House votes to undo Obama immigration policies

30 PHOTOS
Obama on Immigration - House votes on Immigration
See Gallery
House votes to undo Obama immigration policies
WASHINGTON, DC - JANUARY 14: House Minority Whip Steny Hoyer (D-MD), speaks about immigration while flanked immigrant family members by during a news conference on Capitol Hill, January 14, 2015 in Washington, DC. Hoyer urged members of Congress not to pass legislation to fund the Department of Homeland Security with attached anti-immigrant amendments. (Photo by Mark Wilson/Getty Images)
WASHINGTON, DC - JANUARY 14: Isabel Aguilar (R) speaks about immigration while flanked by her children Adolfo Martinez 13 (C), Miranda Aguilar 8 (2ndL), and Emillio Aguilar 7 (L), during a news conference on Capitol Hill, January 14, 2015 in Washington, DC. Ms. Aguilar joined House Democrats to urge members of Congress not to pass legislation to fund the Department of Homeland Security with attached anti-immigrant amendments. (Photo by Mark Wilson/Getty Images)
WASHINGTON, DC - JANUARY 14: Isabel Aguilar (R) speaks about immigration while flanked by her children Adolfo Martinez 13 (C), Miranda Aguilar 8 (2ndL), and Emillio Aguilar 7 (L), during a news conference on Capitol Hill, January 14, 2015 in Washington, DC. Ms. Aguilar joined House Democrats to urge members of Congress not to pass legislation to fund the Department of Homeland Security with attached anti-immigrant amendments. (Photo by Mark Wilson/Getty Images)
Rep. David Cicilline (D-RI) speaks during a press conference on Capitol Hill January 13, 2015 in Washington, DC. House Democrats spoke about US President Barack Obama's executive actions on immigration. AFP PHOTO/BRENDAN SMIALOWSKI (Photo credit should read BRENDAN SMIALOWSKI/AFP/Getty Images)
Rep. Luis Gutierrez (D-IL) speaks during a press conference on Capitol Hill January 13, 2015 in Washington, DC. House Democrats spoke about US President Barack Obama's executive actions on immigration. AFP PHOTO/BRENDAN SMIALOWSKI (Photo credit should read BRENDAN SMIALOWSKI/AFP/Getty Images)
(L-R)Rep. Judy Chu (D-CA), Rep. Al Green (D-TX), Rep. Jan Schakowsky (D-IL), Rep. Juan Vargas (D-CA), Rep. Jared Polis (D-CO), Rep. Luis Gutierrez (D-IL) and Rep. David Cicilline (D-RI) attend a press conference on Capitol Hill January 13, 2015 in Washington, DC. House Democrats spoke about US President Barack Obama's executive actions on immigration. AFP PHOTO/BRENDAN SMIALOWSKI (Photo credit should read BRENDAN SMIALOWSKI/AFP/Getty Images)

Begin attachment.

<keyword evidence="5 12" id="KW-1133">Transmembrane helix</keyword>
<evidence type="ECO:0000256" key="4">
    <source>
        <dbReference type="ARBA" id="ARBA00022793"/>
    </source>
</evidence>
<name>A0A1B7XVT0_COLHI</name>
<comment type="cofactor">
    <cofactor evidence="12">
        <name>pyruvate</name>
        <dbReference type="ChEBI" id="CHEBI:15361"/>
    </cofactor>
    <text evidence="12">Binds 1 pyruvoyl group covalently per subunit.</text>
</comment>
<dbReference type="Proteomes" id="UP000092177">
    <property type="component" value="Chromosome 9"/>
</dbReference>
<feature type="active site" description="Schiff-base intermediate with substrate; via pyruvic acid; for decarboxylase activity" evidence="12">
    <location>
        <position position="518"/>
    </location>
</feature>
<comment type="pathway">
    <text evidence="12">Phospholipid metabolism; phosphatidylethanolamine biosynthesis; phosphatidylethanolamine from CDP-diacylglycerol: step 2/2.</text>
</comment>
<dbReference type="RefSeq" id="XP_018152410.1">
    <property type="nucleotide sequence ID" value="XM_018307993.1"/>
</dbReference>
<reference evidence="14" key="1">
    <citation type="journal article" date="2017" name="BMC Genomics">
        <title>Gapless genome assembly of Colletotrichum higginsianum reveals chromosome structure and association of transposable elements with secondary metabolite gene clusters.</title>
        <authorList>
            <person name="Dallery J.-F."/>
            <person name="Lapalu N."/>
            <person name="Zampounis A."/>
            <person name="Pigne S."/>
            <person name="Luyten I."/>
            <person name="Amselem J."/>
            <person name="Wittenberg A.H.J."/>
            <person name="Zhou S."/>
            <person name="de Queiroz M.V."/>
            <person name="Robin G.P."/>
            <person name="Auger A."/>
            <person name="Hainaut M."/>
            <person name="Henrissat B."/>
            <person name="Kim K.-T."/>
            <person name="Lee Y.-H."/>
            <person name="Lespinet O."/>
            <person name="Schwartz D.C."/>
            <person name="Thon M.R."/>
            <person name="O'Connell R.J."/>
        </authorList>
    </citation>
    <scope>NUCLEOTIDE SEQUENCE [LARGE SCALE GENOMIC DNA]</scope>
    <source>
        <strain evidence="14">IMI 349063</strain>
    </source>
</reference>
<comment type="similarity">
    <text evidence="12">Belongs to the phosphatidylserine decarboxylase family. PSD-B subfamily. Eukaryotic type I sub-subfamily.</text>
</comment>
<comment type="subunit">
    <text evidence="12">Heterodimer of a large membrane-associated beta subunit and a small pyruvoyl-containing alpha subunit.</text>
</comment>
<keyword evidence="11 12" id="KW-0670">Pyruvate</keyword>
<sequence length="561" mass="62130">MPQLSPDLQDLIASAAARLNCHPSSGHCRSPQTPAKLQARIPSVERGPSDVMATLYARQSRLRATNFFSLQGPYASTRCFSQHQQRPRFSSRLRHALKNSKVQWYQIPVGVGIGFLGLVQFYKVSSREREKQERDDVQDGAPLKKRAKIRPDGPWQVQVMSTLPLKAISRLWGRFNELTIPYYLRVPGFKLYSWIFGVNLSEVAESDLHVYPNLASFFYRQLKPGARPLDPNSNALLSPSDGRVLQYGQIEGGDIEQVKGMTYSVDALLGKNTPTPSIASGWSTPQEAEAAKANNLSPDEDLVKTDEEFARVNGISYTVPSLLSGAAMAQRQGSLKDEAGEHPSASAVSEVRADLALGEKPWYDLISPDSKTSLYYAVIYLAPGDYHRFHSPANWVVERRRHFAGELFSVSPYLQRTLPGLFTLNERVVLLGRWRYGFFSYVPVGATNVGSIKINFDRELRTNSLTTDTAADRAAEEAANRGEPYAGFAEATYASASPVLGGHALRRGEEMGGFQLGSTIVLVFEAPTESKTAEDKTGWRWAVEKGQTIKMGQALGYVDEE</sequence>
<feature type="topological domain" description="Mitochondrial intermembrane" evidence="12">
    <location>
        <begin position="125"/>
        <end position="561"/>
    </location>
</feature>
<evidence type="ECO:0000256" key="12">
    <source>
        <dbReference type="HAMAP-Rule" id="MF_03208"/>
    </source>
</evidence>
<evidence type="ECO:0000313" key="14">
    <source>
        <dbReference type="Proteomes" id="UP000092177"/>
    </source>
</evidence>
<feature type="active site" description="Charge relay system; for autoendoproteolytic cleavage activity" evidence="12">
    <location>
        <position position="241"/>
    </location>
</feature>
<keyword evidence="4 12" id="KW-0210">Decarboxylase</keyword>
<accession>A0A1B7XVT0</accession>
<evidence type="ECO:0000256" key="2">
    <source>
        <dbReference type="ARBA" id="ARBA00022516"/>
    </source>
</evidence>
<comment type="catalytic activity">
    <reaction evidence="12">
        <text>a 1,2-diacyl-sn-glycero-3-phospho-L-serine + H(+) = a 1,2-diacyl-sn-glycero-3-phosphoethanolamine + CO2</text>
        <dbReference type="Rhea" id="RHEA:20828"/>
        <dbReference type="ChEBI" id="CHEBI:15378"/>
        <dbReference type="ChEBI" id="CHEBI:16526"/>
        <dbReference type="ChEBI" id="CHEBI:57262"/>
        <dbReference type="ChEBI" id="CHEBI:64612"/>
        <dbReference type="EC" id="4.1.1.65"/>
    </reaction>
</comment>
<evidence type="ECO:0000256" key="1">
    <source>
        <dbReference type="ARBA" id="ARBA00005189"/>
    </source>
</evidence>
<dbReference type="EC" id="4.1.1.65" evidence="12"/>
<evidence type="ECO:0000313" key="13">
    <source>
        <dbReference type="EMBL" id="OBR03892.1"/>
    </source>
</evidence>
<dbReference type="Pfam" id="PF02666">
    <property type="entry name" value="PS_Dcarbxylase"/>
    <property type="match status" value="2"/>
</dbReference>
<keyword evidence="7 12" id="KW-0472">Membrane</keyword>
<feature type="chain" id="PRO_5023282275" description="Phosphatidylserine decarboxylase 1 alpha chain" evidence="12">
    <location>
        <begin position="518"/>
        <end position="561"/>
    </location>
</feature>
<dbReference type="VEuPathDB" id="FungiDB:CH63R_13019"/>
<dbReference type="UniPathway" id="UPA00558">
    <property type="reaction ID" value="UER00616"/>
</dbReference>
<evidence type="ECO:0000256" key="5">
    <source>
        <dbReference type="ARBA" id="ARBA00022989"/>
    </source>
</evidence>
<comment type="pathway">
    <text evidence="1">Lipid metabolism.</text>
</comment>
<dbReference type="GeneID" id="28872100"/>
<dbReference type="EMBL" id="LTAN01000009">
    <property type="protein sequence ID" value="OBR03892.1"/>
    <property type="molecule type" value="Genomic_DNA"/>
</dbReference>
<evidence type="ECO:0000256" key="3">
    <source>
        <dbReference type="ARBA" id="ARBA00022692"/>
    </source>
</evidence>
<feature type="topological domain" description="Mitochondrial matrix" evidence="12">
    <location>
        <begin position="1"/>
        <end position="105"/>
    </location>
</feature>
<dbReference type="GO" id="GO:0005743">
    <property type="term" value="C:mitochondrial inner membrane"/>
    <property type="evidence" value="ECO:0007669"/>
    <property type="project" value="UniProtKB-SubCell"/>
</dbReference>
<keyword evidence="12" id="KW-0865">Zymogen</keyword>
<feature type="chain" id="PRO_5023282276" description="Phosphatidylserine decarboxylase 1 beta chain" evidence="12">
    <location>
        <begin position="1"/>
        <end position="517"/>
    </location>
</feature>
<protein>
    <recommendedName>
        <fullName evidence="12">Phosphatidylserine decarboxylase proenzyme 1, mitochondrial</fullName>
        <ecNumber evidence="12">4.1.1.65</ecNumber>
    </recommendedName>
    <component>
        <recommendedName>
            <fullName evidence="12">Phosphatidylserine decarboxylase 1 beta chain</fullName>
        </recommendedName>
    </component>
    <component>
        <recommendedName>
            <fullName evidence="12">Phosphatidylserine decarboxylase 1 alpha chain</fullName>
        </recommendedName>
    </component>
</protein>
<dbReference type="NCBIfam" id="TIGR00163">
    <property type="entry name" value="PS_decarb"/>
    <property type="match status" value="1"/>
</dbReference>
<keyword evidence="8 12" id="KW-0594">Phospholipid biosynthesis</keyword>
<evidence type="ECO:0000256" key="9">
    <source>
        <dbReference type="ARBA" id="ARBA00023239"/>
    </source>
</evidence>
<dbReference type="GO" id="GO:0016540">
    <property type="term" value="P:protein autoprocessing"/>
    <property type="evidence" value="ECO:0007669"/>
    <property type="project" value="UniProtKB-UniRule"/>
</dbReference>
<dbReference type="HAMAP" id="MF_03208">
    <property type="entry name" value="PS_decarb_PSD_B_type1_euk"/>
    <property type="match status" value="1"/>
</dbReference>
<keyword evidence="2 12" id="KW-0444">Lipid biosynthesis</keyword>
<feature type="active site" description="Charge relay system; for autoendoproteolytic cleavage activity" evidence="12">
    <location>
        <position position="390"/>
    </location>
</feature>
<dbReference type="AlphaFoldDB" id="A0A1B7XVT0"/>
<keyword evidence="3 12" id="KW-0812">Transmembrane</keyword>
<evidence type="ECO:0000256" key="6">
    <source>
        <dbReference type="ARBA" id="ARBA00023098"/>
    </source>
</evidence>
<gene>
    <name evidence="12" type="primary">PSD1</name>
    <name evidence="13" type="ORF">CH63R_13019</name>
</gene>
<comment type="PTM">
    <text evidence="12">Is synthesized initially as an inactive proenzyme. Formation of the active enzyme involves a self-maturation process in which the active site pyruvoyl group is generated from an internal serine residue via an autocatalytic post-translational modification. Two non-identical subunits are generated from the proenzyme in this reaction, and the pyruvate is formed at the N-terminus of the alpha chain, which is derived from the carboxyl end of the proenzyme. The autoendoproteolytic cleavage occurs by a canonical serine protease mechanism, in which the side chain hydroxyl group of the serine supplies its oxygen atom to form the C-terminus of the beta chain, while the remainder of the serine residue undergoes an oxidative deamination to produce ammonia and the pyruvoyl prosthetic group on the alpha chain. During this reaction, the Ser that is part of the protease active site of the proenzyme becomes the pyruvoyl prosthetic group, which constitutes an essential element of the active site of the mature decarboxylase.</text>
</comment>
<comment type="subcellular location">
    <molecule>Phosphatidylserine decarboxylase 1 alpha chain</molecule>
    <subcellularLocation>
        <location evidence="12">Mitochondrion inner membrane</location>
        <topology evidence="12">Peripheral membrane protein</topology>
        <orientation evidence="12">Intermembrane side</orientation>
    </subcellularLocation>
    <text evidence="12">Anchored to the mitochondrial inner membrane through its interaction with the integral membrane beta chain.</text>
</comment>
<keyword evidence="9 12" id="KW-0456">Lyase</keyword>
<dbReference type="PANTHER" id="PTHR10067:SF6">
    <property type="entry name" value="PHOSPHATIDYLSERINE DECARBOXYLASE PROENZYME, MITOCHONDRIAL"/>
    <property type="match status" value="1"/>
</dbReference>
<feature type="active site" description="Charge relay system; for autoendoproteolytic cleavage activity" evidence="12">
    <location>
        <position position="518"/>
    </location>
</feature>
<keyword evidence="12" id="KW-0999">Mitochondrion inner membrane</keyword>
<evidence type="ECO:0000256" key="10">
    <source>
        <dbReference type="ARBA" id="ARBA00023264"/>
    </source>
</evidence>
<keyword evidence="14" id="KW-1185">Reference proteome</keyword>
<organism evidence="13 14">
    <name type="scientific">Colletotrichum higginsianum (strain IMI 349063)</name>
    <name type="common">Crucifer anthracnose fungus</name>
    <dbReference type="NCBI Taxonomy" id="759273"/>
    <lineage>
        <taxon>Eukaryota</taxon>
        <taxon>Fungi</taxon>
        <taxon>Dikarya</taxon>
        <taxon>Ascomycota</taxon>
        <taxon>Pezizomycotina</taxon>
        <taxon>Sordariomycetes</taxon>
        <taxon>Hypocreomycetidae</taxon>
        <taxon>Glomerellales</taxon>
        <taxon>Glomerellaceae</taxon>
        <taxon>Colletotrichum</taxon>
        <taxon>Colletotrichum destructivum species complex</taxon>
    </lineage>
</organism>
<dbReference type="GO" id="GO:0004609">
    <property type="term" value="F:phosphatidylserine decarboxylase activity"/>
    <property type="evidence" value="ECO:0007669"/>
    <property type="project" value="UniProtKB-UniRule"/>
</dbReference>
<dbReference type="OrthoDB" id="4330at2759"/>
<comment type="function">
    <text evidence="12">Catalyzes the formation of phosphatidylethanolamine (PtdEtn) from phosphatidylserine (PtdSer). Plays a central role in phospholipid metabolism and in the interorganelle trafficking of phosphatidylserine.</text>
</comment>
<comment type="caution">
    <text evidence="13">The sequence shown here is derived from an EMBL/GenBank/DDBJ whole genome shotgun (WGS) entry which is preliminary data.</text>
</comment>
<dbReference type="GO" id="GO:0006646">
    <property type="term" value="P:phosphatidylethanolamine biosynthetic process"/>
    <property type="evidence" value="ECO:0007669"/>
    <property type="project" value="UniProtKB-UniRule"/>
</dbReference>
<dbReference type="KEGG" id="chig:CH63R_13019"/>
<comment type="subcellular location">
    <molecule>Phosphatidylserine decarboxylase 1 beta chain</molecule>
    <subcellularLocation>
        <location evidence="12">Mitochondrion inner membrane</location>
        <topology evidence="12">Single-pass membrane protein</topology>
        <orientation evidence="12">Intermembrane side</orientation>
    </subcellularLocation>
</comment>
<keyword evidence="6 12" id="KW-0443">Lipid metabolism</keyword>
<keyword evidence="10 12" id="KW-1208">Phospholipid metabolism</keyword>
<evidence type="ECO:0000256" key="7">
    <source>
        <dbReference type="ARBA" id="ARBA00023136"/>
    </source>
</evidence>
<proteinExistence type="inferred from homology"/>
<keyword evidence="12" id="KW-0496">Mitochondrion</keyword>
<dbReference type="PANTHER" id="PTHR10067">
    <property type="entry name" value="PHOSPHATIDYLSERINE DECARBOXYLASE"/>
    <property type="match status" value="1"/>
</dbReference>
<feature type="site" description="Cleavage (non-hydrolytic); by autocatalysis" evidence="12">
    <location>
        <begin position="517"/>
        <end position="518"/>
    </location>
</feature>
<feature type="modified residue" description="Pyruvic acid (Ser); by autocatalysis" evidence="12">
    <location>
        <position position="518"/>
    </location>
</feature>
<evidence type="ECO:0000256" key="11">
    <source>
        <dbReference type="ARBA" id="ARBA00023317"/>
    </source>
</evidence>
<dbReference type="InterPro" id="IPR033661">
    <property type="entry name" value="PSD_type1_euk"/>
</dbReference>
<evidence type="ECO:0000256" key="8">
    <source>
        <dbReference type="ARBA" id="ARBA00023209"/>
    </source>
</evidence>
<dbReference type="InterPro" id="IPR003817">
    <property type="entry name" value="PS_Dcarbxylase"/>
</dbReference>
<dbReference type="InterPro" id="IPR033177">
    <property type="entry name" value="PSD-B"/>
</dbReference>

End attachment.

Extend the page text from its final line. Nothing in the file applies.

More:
Rep. Luis Gutierrez (D-IL) receives notes during a press conference on Capitol Hill January 13, 2015 in Washington, DC. House Democrats spoke about US President Barack Obama's executive actions on immigration. AFP PHOTO/BRENDAN SMIALOWSKI (Photo credit should read BRENDAN SMIALOWSKI/AFP/Getty Images)
Rep. Karen Bass, D-CA, speaks during a press conference on Capitol Hill January 13, 2015 in Washington, DC. House Democrats spoke about US President Barack Obama's executive actions on immigration. AFP PHOTO/BRENDAN SMIALOWSKI (Photo credit should read BRENDAN SMIALOWSKI/AFP/Getty Images)
WASHINGTON, DC - JANUARY 13: Rep. Luis Gutierrez (D-IL) speaks about immigration during a news conference on Capitol Hill, January 9, 2015 in Washington, DC. Rep. Gutierrez talked about plans to help educate immigrant communities and prepare for the implementation of the executive actions on immigration announced by President Obama in last November. (Photo by Mark Wilson/Getty Images)
Rabih Torbay, senior vice president for international operations at the International Medical Corps., speaks during a press conference on Capitol Hill January 13, 2015 in Washington, DC. House Democrats spoke about US President Barack Obama's executive actions on immigration. AFP PHOTO/BRENDAN SMIALOWSKI (Photo credit should read BRENDAN SMIALOWSKI/AFP/Getty Images)
WASHINGTON, DC - JANUARY 13: Rep. Luis Gutierrez (D-IL) (C) speaks about immigration while flanked by colleagues during a news conference on Capitol Hill, January 9, 2015 in Washington, DC. Rep. Gutierrez talked about plans to help educate immigrant communities and prepare for the implementation of the executive actions on immigration announced by President Obama in last November. (Photo by Mark Wilson/Getty Images)
Jeremy Konyndyk (L), director of the U.S. Agency for International Development's Office of U.S. Foreign Disaster Assistance, and Tom Frieden (R), director of the Centers for Disease Control and Prevention, listen as African Union Ambassador to the US, Amina S. Ali, speaks during a press conference on Capitol Hill January 13, 2015 in Washington, DC. House Democrats spoke about US President Barack Obama's executive actions on immigration. AFP PHOTO/BRENDAN SMIALOWSKI (Photo credit should read BRENDAN SMIALOWSKI/AFP/Getty Images)
Jeremy Konyndyk, director of the U.S. Agency for International Development's Office of U.S. Foreign Disaster Assistance, speaks during a press conference on Capitol Hill January 13, 2015 in Washington, DC. House Democrats spoke about US President Barack Obama's executive actions on immigration. AFP PHOTO/BRENDAN SMIALOWSKI (Photo credit should read BRENDAN SMIALOWSKI/AFP/Getty Images)